I won’t go into details about this excruciating journey that seemed to last forever! We were all relieved when the coach pulled up at Legend Golf and Safari Resort an hour-and-a-half later. While we refreshed ourselves in the resort’s luxurious washroom, our driver from Hell went to the reception desk for directions to Entabeni. The final leg to our elusive destination entailed a dead-slow drive on an isolated 20-kilometre stretch of very bumpy, unused dirt road, before finally arriving at the security entrance of Entabeni Game Reserve. What was supposed to have been a 4-hour drive turned out to be a 7-hour drive!
Entabeni, also known as “The Place of the Mountain”, is a private game reserve in the World Heritage Waterberg region of South Africa’s Limpopo Province. The reserve traverses over 22,000 hectares showcasing a wide variety of landscapes. It is home to the Big Five and a diverse range of African wildlife and bird life.
Five eco-systems can be found here. The upper escarpment offers majestic craggy rock formations, wide-open grass plains and forested hills. 600-metre-high cliffs separate the upper escarpment from the lower plateau made up of sandy wetlands, with the temperature about three degrees warmer than the top.
The security entrance to the game reserve was as far as the coach was allowed to go. Thereafter, you can only get around in the reserve’s 4WDs. Entabeni has five lodges spread over different locations of the Conservancy. We waited 15 minutes for the 4WDs to arrive and ferry us to our accommodation – Ravineside Lodge, 4.5 kilometres away.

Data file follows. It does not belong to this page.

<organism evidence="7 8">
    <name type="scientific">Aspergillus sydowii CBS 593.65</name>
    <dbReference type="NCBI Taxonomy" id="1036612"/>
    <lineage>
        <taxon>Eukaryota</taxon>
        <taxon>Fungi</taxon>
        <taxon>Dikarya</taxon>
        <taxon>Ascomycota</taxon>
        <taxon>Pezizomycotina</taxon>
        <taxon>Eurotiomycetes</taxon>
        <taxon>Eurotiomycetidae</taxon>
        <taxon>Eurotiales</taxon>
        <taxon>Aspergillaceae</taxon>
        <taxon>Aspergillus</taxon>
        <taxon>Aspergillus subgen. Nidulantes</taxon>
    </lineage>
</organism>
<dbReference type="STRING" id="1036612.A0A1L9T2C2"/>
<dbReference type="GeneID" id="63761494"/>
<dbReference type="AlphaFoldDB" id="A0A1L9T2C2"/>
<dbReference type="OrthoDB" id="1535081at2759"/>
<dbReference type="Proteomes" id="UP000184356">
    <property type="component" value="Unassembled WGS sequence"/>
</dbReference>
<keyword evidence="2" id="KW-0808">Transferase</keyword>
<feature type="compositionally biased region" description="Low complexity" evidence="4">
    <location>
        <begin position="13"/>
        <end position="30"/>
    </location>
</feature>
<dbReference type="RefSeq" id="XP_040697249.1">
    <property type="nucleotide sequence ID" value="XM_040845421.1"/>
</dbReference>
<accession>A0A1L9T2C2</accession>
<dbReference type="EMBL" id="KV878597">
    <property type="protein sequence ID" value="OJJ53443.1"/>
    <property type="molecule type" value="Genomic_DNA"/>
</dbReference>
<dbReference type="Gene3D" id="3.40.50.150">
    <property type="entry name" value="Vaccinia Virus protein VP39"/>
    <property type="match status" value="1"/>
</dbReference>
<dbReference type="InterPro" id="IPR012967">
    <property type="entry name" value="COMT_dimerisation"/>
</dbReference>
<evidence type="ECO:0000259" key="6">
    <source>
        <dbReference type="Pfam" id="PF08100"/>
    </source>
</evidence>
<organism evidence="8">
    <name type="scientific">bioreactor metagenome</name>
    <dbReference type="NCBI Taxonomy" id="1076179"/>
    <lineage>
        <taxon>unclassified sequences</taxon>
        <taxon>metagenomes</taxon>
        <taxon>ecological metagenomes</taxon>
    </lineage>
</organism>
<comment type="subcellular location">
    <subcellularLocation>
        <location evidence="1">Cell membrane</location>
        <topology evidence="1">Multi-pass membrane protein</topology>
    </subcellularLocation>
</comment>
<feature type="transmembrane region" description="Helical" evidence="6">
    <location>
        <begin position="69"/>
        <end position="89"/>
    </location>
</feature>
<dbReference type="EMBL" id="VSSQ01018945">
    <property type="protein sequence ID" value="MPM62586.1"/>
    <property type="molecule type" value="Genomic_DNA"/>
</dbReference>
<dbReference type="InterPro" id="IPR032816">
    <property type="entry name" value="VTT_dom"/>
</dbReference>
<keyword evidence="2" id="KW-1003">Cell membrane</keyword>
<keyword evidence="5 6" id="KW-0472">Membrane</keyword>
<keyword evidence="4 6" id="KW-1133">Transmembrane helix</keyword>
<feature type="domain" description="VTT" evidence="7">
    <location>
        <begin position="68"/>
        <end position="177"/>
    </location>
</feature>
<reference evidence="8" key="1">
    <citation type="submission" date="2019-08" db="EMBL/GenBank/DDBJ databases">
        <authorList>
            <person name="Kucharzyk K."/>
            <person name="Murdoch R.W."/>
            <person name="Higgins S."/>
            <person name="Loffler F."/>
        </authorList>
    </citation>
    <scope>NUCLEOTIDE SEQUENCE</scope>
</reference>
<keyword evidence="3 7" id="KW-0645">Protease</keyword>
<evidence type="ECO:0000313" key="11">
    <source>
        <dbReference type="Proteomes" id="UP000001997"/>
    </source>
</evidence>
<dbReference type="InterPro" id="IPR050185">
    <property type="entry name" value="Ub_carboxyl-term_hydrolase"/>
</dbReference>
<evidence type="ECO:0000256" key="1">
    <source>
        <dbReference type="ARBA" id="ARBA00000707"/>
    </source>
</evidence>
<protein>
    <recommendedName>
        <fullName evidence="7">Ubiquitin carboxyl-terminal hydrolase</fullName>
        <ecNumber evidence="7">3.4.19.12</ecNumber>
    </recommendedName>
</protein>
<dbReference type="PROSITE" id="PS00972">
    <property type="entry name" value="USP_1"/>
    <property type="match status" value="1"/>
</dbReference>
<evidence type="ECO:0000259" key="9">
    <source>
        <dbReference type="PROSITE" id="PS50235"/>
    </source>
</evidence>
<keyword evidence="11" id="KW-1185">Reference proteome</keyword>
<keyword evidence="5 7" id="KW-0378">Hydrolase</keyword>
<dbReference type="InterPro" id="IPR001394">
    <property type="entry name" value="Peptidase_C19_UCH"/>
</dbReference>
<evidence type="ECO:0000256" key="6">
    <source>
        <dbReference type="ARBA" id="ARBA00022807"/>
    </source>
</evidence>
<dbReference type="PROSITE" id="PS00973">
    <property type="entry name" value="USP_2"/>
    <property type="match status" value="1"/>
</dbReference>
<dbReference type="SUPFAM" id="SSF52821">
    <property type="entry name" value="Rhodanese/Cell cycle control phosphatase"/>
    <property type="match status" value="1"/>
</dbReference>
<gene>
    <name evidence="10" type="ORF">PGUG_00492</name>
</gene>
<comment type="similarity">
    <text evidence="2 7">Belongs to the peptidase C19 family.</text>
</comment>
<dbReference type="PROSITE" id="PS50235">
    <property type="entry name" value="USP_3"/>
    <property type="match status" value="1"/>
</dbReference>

The fun started almost immediately when we climbed onto the 10-seater 4WD. The ostriches around the security entrance began to chase our vehicles as we drove off, running side-by-side with the open-top 4WDS. These big birds can really run! From driving on the open plains, the vehicles continued into a wooded area. The ranger slowed down and told us to look on our left. I strained my eyes and got my first glimpse of a giraffe eating leaves off some tall branches.
I was thrilled to spot some more wildlife in the distance as the vehicle made its way towards the lodge. The ranger reassured us that we would get the chance for a closer view during the game drive scheduled that same afternoon.
By the time we arrived at Ravineside Lodge, it was 2:30pm – way past lunch time which was to have been at 12:30pm. As we were already behind schedule, we rushed through the buffet lunch and skipped high tea to get ourselves ready for a 3-hour game drive while there was still daylight left.